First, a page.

Connie Mayo’s brilliant debut novel, The Island of Worthy Boys, is out with She Writes Press today. It tells the story of a nineteen century Boston Farm school which didn’t accept boys with any sort of criminal record. As the tag line goes: this made it the perfect place for two boys who accidentally killed someone to hide. Get a copy of the book to find out more about Charles and Aidan’s adventures in this extraordinary place at this extraordinary time.
Here’s a trailer to wet your appetites:
Connie lives in my favourite part of the world: New England. More specifically, in Sharon Massachusetts. We met when she contacted me about What Milo Saw and writing an adult novel with a child protagonist – we are doing a discussion piece on this next week, so watch this space!
Here is a little glimpse into Connie’s world:
What three words would you use to describe yourself?
Blossoming while aging.
What do you love most about writing?
Being “in the zone” while writing. It feels like mindfulness meditation – you are truly focused on only one thing. There is pretty much nothing else that I do where I am that singularly focused.
What do you find hardest about writing?
What kind of child were you?
Bookish. My first job was in our town’s library shelving books, and I would always grab the cart with all the fiction, shelve all the books quickly and then grab a book way back in the stacks to read. I read most of Herman Wouk’s Marjorie Morningstar only because the “W”s were in a really secluded corner.
Where’s your favourite place in the whole world?
L-shaped couches – we have three of them in our house. I like to be in the corner of our red one with a hefty piece of fiction on my lap, preferably historical, and a cup of tea (or glass of wine, depending on the time of day) on the coffee table. If it’s lousy weather outside, all the better.
Do you have any quirky writing habits?
I can’t put off researching even the smallest historical detail. For example, while writing about what a prostitute was wearing, I went off on a long Googling expedition to try to figure out if she would be wearing a corset. It probably took me an hour, but I couldn’t write the next sentence without getting that nailed down.
What book do you wish you’d written?
The Signature of All Things, by Elizabeth Gilbert. Her fiction writing style is the gold standard to which I aspire.
What would your super power be?
An elephantine memory.
If you could go back in time, where would you go?
I’d love to go back to the turn of the century – there was so much change and innovation going on – cars, telegraph, telephone, dozens more – I’d love to see people’s reactions to these things. “You mean I talk into this thing, and ten blocks away they can hear me? Impossible!”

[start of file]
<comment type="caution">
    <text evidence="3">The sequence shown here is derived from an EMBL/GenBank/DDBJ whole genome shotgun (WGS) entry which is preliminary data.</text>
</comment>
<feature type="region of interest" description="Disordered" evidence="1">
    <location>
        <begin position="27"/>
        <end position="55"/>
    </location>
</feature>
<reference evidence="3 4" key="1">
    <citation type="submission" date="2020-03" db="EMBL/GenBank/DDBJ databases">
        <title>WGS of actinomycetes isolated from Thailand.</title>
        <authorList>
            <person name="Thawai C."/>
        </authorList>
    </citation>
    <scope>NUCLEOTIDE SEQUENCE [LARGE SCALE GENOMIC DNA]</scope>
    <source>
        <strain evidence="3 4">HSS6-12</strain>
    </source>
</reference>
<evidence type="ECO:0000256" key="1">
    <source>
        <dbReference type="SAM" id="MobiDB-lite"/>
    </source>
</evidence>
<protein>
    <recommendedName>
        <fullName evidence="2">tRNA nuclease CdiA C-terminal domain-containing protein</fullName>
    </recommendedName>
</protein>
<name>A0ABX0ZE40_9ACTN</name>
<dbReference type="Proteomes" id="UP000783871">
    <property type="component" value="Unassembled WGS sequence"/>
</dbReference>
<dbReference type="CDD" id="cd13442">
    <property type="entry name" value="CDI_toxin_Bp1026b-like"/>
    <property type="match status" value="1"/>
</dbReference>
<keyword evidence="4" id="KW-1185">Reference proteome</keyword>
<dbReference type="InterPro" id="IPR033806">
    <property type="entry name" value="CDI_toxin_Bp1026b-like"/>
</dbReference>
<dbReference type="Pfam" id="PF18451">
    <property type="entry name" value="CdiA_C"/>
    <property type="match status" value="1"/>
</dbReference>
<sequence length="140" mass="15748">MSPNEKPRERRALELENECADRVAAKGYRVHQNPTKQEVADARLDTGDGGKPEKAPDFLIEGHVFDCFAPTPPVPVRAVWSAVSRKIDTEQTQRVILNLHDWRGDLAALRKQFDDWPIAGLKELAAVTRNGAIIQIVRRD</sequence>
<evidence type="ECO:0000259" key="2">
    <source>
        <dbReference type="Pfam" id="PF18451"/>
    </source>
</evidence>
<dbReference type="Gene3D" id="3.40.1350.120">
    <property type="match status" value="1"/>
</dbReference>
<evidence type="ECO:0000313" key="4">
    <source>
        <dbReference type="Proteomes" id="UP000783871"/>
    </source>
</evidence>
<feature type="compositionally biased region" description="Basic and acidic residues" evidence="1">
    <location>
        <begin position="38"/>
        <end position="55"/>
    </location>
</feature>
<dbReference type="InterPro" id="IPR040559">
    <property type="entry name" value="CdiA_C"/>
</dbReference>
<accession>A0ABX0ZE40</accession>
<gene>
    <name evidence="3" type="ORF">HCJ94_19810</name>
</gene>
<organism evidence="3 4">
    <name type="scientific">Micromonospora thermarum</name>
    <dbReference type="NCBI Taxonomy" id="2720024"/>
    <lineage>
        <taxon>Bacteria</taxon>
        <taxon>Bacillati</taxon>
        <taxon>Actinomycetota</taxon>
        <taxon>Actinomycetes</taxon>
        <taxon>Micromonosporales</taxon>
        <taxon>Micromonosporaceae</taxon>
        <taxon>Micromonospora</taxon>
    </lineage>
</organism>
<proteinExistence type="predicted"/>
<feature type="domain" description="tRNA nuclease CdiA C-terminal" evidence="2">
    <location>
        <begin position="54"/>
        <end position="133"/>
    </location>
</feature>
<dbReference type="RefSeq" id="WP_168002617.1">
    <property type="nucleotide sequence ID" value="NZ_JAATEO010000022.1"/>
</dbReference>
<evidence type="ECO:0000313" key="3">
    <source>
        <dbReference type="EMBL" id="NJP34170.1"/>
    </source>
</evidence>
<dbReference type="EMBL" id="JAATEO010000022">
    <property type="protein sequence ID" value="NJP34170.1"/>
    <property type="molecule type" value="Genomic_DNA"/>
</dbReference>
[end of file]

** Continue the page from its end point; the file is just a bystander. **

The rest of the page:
What do you do when you’re not writing?
I grow heirloom tomatoes. Every fall when we have to go back to eating store-bought tomatoes, it’s awful.
What’s your favourite smell?
What’s your greatest fear?
A prolonged dying. I want to go quickly.
What are you reading at the moment?
All The Light We Cannot See, by Anthony Doerr. Reading every Pulitzer is on my bucket list.
What’s the most important lesson life has taught you?
Kids are not mouldable lumps of clay – they arrive into this world with personalities and strengths and weakness that will be revealed to you. The most you can do is polish the rough edges – and try not to do too much damage.
Which writer do you most admire?
Laura Hillenbrand. She writes gripping narrative nonfiction, all while having Chronic Fatigue Syndrome. It makes any of my too-tired-to-write excuses seem pretty lame.
What inspires you?
Achievement later in life, which is often accompanied by great perseverance. Laura Ingalls Wilder didn’t start writing her Little House on the Prairie books until she was in her 40s, and didn’t get published until she was in her 60s. My hero.
When were you happiest?
When my husband I and were married about three months, we bought the house we are still living in. Every room was in rough shape. We would be at our jobs all day, come home at night and work on the house, and work on it all weekend too. Every night we would fall into bed tired but so blissed out.
What’s your favourite word?
I am fond of “haberdashery”. Our family watched the BBC show “The Paradise” and that was one of the departments in the store, and we all walked around for a while calling out, “Haberdashery!”
What keeps you awake at night?
Worrying about our teenagers!
What three tips would you give aspiring novelists?
It’s NEVER too late to start – in fact, it’s easier if you start later in life. Sure, you have less time and energy, but all that life experience will inform your writing.
Develop a thick skin. The most amazing books ever written have readers that were not impressed. Not every book is for everyone – don’t let bad feedback stop you.
Much advice is tossed around about having a writing schedule. If that works for you – great! But if it doesn’t, don’t have one. All a schedule did for me was made me feel bad when I couldn’t or didn’t stick to it. And I managed to finish my book without one – it can be done!